⍴∘'=' n repetitions of a body segment

TryAPL online!

A proper function. The equivalent program is '(:)-',⍨⎕⍴'='.

\$\endgroup\$
  • \$\begingroup\$ You forgot the byte count. \$\endgroup\$ – m654 Aug 1 '16 at 14:34
  • 3
    \$\begingroup\$ @m654 The snake nibbled it! \$\endgroup\$ – Adám Aug 1 '16 at 15:56
1
\$\begingroup\$

Brainfuck, 47 46 44 bytes

+[+<-[<]>->>++]<<++<,[->.<]<.>>---.<<+.++++.

Try it online! Takes input as a single byte value (e.g. space is 32). The program requires an interpreter with 8-bit cells and a tape not bounded on the left.

+[+<-[<]>->>++] (found by a bit of brute forcing) initialises the tape to

[253, 0, 0, 232, 0, 0, 40, 0, 59, 86, 0]
                                      ^

We then increment the 59 to 61 with <<++ and read the input char with <,. [->.<] then outputs the required number of =, and <.>>---.<<+.++++. outputs the (:)- portion, making use of the aforementioned 61 as well as the 40 two cells away.

\$\endgroup\$
1
\$\begingroup\$

Fish (><>), 33 bytes:

An upside down F cause ><>. Takes integer as command line argument by running ./fish.py snake.fish -v [number].

\
"
-
)
:
(!;!?lo<
=
"
>{1-:?!^}:

Try it here! The best explanation is to watch it with animation on the website.

\$\endgroup\$
1
\$\begingroup\$

Befunge 93, 25 bytes

Try it Online!

1+:&`#v_"=",
"(:)-"<@,,,,

Not compatible with '98, because the & character acts like r when there is no input, instead of repeating the last token

\$\endgroup\$
1
\$\begingroup\$

C++14, 59 bytes

As unnamed lambda:

#import<string>
[](int n){return std::string(n,61)+"(:)-";}

Usage:

#include<iostream>

#import<string>
auto f=
  [](int n){return std::string(n,61)+"(:)-";}
;

int main(){
  std::cout << f(2) << std::endl;
  std::cout << f(5) << std::endl;
  std::cout << f(10) << std::endl;
}
\$\endgroup\$
1
\$\begingroup\$

Turing machine code, 242 bytes

0 * * r 0
0 _ _ l A
A 0 9 l A
A 1 0 r 1
A 2 1 r 1
A 3 2 r 1
A 4 3 r 1
A 5 4 r 1
A 6 5 r 1
A 7 6 r 1
A 8 7 r 1
A 9 8 r 1
A _ _ r 3
1 _ = l 2
1 * * r 1
2 = = l 2
2 * * * A
3 = = r 4
3 * _ r 3
4 = = r 4
4 _ ( r 6
6 _ : r 7
7 _ ) r 8
8 _ - * halt

Try it online.

\$\endgroup\$
1
\$\begingroup\$

Common Lisp, 29 bytes

(format t"~v{=~}(:)-"(read)1)
\$\endgroup\$
1
\$\begingroup\$

Befunge-98 (FBBI), 22 18 bytes

Saved 4 bytes by putting the "-):(" at the beginning. This let me get rid of the separate printing of the head, and also the ' for pushing the =.

"-):(="&k:$$>:#,_@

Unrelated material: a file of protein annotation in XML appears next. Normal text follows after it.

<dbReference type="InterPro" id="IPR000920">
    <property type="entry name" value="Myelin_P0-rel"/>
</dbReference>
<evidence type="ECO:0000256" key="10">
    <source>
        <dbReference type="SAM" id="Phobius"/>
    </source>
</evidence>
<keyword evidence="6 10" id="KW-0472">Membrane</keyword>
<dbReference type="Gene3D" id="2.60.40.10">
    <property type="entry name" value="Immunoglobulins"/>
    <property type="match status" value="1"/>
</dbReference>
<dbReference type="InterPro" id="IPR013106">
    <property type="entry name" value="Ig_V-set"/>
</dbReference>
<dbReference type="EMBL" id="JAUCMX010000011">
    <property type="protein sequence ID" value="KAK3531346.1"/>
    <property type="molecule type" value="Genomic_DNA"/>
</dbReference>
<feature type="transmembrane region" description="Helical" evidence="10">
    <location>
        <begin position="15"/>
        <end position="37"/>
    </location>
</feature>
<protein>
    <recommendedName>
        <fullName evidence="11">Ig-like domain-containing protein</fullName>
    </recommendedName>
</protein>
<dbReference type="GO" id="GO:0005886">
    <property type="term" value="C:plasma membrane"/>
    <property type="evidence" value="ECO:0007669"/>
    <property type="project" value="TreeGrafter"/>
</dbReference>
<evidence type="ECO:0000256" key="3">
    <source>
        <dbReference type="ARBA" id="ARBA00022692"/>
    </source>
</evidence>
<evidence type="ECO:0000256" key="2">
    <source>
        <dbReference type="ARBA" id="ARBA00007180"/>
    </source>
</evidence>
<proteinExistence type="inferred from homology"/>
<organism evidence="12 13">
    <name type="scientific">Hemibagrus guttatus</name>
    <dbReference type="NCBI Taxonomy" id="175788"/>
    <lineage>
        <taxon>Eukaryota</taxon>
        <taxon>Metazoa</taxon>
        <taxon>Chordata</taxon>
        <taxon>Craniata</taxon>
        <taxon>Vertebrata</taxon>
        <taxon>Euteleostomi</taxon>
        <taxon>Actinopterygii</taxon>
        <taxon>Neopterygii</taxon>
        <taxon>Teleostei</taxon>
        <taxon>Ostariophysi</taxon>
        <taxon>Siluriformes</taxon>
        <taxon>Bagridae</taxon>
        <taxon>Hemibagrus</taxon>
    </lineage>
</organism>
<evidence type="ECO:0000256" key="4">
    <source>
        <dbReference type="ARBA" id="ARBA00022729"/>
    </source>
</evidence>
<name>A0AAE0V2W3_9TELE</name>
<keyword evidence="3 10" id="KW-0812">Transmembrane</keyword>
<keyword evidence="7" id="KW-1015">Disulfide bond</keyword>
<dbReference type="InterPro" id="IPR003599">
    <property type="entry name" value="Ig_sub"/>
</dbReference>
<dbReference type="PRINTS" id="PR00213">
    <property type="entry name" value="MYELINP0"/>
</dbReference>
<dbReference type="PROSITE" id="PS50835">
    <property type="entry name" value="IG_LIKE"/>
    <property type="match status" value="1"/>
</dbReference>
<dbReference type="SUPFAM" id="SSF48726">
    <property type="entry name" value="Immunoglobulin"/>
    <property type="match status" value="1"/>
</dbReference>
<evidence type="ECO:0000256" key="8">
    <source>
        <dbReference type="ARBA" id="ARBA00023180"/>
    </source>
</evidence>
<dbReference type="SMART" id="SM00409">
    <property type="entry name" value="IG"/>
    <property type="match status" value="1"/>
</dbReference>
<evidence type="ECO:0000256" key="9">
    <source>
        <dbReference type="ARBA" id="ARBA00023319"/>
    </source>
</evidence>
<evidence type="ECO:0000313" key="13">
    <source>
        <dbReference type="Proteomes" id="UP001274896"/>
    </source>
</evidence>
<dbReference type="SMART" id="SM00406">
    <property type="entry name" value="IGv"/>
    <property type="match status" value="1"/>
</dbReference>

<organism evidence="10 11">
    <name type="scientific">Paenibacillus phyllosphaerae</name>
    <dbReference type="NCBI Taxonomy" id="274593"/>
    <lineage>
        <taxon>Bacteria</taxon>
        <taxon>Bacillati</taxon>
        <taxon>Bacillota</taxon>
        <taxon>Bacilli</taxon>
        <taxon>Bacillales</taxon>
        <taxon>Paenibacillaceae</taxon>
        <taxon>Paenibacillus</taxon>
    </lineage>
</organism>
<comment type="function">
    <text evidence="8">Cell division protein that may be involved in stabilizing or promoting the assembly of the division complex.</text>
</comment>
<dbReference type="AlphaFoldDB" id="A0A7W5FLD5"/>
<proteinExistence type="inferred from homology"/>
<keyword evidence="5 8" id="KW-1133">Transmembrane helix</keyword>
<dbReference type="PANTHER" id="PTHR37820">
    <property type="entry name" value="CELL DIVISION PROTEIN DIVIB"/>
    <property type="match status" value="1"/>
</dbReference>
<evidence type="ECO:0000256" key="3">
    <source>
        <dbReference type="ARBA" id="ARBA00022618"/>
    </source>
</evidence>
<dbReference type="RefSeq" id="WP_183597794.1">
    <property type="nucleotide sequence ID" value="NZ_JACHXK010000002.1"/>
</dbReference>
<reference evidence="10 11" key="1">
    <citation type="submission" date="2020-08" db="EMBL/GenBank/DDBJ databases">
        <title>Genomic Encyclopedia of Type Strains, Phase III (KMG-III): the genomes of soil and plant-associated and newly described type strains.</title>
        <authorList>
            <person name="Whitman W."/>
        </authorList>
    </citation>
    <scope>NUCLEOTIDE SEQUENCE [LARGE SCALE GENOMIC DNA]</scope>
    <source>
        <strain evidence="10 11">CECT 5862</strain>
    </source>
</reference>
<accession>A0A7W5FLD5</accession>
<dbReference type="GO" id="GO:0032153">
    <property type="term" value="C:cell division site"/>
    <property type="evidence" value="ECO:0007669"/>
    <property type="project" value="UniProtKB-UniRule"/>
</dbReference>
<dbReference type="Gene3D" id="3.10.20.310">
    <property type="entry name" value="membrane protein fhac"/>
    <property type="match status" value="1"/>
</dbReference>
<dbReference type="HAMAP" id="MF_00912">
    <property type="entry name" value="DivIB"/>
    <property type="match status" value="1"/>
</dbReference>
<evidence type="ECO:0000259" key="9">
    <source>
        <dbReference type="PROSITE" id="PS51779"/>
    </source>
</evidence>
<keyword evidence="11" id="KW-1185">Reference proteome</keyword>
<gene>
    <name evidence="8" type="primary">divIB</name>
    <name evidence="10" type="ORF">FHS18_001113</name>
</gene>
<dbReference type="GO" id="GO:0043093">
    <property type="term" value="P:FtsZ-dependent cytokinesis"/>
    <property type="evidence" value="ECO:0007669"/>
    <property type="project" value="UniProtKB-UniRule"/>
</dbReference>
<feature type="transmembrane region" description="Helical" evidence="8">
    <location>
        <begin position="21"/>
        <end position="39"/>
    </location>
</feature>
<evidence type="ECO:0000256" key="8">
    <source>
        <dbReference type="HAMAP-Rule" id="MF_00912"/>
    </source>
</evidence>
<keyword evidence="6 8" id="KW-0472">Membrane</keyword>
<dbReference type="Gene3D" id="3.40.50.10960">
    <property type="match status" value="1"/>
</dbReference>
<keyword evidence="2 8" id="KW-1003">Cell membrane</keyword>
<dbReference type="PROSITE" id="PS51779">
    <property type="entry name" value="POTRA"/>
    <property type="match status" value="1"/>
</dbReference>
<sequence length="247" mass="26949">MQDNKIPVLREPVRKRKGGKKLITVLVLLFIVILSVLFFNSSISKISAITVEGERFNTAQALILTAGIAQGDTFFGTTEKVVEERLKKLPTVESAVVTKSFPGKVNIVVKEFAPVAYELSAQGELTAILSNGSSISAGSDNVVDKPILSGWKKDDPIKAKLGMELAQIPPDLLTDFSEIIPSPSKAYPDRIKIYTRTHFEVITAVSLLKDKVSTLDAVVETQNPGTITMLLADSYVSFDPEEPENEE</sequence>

Try it online!

Explanation

"-):(="                   Pushes '-):(=' to the stack - the head reversed
       &k:                Duplicates the = N+1 times (now there are N+2 '='s on the stack)
          $$              Discards 2 so that there are N '='s
            >:#,_         Prints all the top non-zero chars on the stack (the whole snake)
                 @        Exits
\$\endgroup\$
1
\$\begingroup\$

VBA Excel, 23 bytes

using Immediate window and cell [A1] as input

?string([A1],"=")"(:)-"

\$\endgroup\$
0
\$\begingroup\$

Pyth, 10 bytes

+*\=Q"(:)-

Test suite.

+*\=Q"(:)-
    Q        get input
 *\=         repeat "=" that many times
+    "(:)-   append "(:)-"
\$\endgroup\$
0
\$\begingroup\$

C++, 106 103 bytes

#include <iostream>
void s(int n){for(int i=0;i<n;i++){std::cout<<"=";}std::cout<<"(:)-"<<std::endl;}

Usage

#include <string>
int main(int argc, char *argv[]) {
    int length = std::stoi(argv[1]);
    s(length);
    return 0;
}

Ungolfed

#include <iostream> // for printing
void outputSnake(int length) {
    for (int i = 0; i < length; i++) { // iterates over length of snake
        std::cout << "="; // prints an equals sign
    }
    std::cout << "(:)-" << std::endl; // prints rest of snake
}

Thanks @LeakyNun for shaving off 3 bytes.

\$\endgroup\$
  • \$\begingroup\$ Replace i!=n+1 with i<n, and I am not sure if std:: is needed. \$\endgroup\$ – Leaky Nun Jul 31 '16 at 20:15
  • \$\begingroup\$ @LeakyNun I would have to add "using namespace std;" to remove the std portion, but i'll replace that not equal sign \$\endgroup\$ – InitializeSahib Jul 31 '16 at 20:16
  • \$\begingroup\$ Couldn't you replace the for-loop with ´while(n-->0)´? \$\endgroup\$ – Doddy Aug 2 '16 at 6:10
0
\$\begingroup\$

Java, 133 bytes

public class Snake {
    public void s(int n){
        for(int i=0;i<n;i++){
            System.out.print("=");
        }
        System.out.println("(:)-");
    }
}
\$\endgroup\$
  • 1